By Michael Alcée, PhD
Counsellor at MSM, and author of Therapeutic Improvisation: How to Stop Winging It and Own It as a Therapist, being released on May 17, 2022.
In my fantasy, jurors are only allowed to share their most positive reactions. Amidst the oohs and the ahs, you hear whispers of “I’ve never heard that line played so exquisitely!” and “what a miraculous interpretation!”
Instead of stone-cold faces, between selections, you spy tears rolling down, tissues being exchanged, your work transporting jurors into another sonic realm where they applaud as if grateful for the catharsis that only you could bring them.
Between songs, I imagine students throwing down their instruments like athletes who have just scored a touchdown, singers doing mike drops to punctuate each selection, and someone–no one knows who-starting a slow soft clap that gets the audience rumbling and on to their feet for a standing ovation.
Ok, maybe it’s just my dream, but we all can agree that playing music in front of a totally neutral audience is a fabulously strange and straining experience. It’s the stress-interview of the music world, and it’s ripe for all of our own internal critics to have a field day ripping us apart before, during, and after we play.
Why is this so? As human beings, we are always looking for feedback, connection, and validation. Without it, we naturally go towards worst-case scenarios and conjure up those silent, neglectful, and critical influences we’ve experienced in the past. Worst of all, we lose touch with the thread of music’s joy itself: connection above all!
Although we can’t change what’s staring you in the face, I’d like to recommend you try to imagine with me for a moment what it might be like to play in front of the audience of my dreams. Remember that audience? The one who isn’t ready to scold you for how many hours you didn’t practice, who isn’t asking “what have you done for me lately?,” and who gets that you fully intend to play this music with all its glory and joy intact.
See if you can stay inside the music and play for THAT jury in the practice rooms, in the concert halls, and for your most supportive friends. It might help you connect with the jury you actually play for from a totally different and new place.
If that’s a tall order, another trick I’d like you to try is to imagine talking back to the critics inside your own inner audience who often forget how much talent you bring to the table. Might we humanize them a bit and ask them what they are most scared of? Is it that they think we won’t be lovable or worthy of time, if we don’t make them happy? Is it that they think music is a zero-sum game of your true worth, and if you don’t get it perfectly, you’re done for?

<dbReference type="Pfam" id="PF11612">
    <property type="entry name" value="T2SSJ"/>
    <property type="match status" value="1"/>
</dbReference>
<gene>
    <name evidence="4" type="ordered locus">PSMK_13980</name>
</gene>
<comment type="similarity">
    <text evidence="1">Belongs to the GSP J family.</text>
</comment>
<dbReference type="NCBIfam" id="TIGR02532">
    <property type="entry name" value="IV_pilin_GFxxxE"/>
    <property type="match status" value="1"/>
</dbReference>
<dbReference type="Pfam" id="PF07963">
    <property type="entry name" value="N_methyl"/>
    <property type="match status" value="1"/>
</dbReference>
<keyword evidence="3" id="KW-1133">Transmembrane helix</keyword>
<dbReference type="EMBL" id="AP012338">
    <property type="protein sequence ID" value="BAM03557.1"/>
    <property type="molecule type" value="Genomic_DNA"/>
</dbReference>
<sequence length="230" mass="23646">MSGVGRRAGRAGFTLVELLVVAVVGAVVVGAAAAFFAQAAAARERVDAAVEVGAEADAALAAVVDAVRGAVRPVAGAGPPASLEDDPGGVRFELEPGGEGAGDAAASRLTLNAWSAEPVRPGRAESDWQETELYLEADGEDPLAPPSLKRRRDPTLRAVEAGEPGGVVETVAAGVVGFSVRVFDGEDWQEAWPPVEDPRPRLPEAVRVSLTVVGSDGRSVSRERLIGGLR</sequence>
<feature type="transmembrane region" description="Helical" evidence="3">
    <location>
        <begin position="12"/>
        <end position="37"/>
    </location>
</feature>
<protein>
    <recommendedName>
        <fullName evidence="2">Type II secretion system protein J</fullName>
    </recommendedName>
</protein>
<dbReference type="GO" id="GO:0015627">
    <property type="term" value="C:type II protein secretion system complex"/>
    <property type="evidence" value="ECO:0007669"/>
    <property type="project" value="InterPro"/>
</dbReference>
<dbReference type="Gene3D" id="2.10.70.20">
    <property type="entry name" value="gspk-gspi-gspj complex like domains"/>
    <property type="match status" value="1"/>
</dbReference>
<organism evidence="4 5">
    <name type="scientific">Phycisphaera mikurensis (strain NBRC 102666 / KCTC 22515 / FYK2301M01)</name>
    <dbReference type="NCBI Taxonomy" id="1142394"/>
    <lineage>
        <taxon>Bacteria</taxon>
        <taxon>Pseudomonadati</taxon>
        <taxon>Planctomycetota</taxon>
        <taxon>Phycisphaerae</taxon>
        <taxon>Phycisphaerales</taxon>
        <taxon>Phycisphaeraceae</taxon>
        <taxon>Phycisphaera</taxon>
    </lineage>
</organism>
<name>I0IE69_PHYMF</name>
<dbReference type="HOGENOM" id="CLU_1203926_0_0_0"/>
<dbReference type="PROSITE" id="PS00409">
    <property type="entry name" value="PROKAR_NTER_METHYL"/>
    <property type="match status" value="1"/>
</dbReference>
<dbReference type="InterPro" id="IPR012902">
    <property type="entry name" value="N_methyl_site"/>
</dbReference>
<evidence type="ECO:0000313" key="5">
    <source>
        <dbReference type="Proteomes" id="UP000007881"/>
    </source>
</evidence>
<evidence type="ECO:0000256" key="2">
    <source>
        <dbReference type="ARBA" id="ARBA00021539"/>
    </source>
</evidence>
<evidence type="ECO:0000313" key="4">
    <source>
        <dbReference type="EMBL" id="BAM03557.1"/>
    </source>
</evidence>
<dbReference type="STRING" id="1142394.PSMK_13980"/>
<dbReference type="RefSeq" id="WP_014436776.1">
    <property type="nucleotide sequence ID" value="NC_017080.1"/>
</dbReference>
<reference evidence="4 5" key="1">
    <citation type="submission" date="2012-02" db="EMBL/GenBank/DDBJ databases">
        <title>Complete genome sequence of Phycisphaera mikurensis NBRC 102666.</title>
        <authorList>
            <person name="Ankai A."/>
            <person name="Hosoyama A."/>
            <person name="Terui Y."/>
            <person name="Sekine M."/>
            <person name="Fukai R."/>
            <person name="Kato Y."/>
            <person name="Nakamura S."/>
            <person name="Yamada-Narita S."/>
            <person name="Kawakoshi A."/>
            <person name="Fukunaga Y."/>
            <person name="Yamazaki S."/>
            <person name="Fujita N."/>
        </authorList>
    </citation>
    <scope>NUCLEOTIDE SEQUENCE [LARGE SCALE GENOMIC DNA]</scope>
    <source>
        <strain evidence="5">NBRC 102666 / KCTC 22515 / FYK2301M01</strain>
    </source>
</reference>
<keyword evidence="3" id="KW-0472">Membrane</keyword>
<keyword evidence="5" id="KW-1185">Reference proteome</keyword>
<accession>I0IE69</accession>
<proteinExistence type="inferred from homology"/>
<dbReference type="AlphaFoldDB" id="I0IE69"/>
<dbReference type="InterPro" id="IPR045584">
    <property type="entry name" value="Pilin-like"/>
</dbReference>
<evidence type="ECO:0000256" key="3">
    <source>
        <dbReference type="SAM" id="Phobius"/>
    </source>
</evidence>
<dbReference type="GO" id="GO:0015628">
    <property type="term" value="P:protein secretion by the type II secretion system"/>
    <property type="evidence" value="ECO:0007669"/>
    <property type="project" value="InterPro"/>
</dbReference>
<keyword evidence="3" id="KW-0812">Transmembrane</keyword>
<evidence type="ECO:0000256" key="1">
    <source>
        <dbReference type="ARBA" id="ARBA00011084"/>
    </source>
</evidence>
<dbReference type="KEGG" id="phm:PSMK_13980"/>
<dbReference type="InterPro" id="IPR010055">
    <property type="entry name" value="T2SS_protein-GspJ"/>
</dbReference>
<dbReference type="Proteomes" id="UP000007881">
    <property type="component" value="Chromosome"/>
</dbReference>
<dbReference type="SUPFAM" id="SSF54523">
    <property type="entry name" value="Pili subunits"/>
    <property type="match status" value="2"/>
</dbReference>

Try to see if you can ferret out their overly perfectionistic fears, doubts, and worries. Notice how they try to distort who you really are, as if you or music is only one thing. There’s always more nuance in you and your history of practicing and playing than the critic tries to sell you.
The internal critics will try to own you but remind them firmly but thoughtfully that they truly work for the Muse. The source of the joy of music comes from that center. It is free, unconditional, and has infinite energy, but like meditation, we must continually remember how the critics-insides and out-try to take us away from our true grounding.
Remember that Muse, and it will be there for you. Give it space to tame and temper the inevitable critics that try to improve you or even bully you with conditional love. The Muse works beautifully with constructive criticism and openness to refining but it shuts down when it feels under the thumb of the fear-based critic.
In these times of uncertainty, war, global pandemic, and division, please remember that music is what connects us through our most difficult of times and connects us to life itself. So when that old critic voice is getting you down, here’s a reminder from GRAMMY Award-winning artist Jon Batiste:
“I believe this to my core: There is no best musician, best artist, best dancer, best actor — the creative arts are subjective and they reach people at a point in their lives when they need it the most. It’s like a song or album is made and it almost has a radar to find the person when they need it the most.”
Play as if you are playing for that person who needs it the most. On some days, it might even be you, but trust that your music is there to bring something special to this world. And just maybe that will turn the jury of my dreams into the jury of your reality.
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